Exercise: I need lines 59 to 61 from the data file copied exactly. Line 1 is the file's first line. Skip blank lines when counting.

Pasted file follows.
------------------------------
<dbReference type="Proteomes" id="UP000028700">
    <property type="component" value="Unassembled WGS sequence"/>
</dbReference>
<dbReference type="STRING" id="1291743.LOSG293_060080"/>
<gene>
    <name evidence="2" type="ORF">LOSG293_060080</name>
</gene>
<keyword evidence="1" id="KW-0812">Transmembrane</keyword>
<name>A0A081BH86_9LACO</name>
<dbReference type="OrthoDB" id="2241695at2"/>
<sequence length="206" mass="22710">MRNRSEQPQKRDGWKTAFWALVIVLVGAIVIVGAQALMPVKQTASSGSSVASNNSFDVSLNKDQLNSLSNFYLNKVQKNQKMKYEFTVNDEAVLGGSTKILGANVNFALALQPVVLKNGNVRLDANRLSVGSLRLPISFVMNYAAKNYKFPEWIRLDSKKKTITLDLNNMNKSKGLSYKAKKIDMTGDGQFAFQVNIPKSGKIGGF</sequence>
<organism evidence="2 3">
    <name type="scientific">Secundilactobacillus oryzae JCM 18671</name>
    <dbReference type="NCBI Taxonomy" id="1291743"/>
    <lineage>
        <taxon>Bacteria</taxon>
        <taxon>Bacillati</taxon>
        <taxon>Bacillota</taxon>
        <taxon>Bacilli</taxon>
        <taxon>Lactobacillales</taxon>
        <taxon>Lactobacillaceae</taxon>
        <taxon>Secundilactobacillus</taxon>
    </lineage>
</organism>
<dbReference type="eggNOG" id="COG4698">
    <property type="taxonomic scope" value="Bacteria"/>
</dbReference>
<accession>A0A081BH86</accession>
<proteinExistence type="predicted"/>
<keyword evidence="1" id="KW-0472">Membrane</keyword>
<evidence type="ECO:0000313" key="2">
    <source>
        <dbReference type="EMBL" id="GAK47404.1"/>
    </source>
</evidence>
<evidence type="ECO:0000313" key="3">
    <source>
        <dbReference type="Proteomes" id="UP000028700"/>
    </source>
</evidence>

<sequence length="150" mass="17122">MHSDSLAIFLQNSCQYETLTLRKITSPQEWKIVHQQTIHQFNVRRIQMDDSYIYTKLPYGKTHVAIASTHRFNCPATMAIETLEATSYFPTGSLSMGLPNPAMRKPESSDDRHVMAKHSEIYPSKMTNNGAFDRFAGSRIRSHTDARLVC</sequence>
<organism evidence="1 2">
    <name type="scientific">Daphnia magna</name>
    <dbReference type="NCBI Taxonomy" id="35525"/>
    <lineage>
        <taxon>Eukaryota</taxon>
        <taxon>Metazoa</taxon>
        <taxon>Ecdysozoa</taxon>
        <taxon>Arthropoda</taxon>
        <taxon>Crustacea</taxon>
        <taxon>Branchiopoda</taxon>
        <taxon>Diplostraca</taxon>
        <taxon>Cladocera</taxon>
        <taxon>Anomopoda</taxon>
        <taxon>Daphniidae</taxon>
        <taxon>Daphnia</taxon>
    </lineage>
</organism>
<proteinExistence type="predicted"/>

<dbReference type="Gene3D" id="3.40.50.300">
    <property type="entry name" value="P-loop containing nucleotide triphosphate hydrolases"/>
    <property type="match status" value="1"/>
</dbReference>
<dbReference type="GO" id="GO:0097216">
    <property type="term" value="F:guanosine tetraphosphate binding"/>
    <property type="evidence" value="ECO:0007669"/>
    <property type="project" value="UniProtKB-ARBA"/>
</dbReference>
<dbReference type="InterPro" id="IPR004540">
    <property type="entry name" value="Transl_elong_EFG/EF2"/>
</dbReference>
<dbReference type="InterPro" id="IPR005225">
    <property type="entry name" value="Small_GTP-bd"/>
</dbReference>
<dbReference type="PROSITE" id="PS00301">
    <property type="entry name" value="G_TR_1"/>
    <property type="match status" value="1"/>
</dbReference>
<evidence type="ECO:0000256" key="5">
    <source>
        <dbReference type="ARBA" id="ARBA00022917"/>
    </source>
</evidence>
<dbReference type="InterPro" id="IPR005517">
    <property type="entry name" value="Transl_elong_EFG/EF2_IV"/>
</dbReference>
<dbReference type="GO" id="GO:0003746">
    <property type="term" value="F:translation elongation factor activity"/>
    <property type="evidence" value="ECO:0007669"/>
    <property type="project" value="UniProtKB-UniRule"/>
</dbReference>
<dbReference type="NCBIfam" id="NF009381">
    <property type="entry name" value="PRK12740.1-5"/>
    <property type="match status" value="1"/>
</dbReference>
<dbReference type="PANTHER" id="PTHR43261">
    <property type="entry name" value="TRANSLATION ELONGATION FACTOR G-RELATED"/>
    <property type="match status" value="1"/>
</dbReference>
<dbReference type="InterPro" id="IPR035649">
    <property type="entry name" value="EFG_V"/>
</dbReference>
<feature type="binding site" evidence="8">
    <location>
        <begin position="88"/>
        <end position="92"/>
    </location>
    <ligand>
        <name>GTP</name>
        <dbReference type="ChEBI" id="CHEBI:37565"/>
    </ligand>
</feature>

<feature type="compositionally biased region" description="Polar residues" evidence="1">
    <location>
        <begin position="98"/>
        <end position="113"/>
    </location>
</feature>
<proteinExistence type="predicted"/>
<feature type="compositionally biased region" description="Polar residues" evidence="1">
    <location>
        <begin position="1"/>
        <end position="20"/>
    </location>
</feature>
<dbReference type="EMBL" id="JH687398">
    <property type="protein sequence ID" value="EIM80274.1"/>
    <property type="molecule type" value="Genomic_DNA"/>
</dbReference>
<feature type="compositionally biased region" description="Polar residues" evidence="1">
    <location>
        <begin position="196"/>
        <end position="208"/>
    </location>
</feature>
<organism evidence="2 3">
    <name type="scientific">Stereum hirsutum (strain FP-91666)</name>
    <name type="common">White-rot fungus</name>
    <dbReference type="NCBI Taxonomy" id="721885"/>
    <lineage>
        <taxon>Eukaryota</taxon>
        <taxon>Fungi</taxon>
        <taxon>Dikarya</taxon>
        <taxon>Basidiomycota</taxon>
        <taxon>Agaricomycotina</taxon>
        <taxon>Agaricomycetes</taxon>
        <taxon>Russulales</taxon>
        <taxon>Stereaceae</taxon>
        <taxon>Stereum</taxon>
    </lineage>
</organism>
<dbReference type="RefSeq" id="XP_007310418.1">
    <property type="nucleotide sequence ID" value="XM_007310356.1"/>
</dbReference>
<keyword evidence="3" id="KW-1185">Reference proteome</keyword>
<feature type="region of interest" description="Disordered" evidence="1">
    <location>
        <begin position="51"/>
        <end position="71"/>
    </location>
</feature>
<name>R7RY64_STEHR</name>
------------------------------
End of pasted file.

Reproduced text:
<proteinExistence type="predicted"/>

<dbReference type="Gene3D" id="3.40.50.300">
    <property type="entry name" value="P-loop containing nucleotide triphosphate hydrolases"/>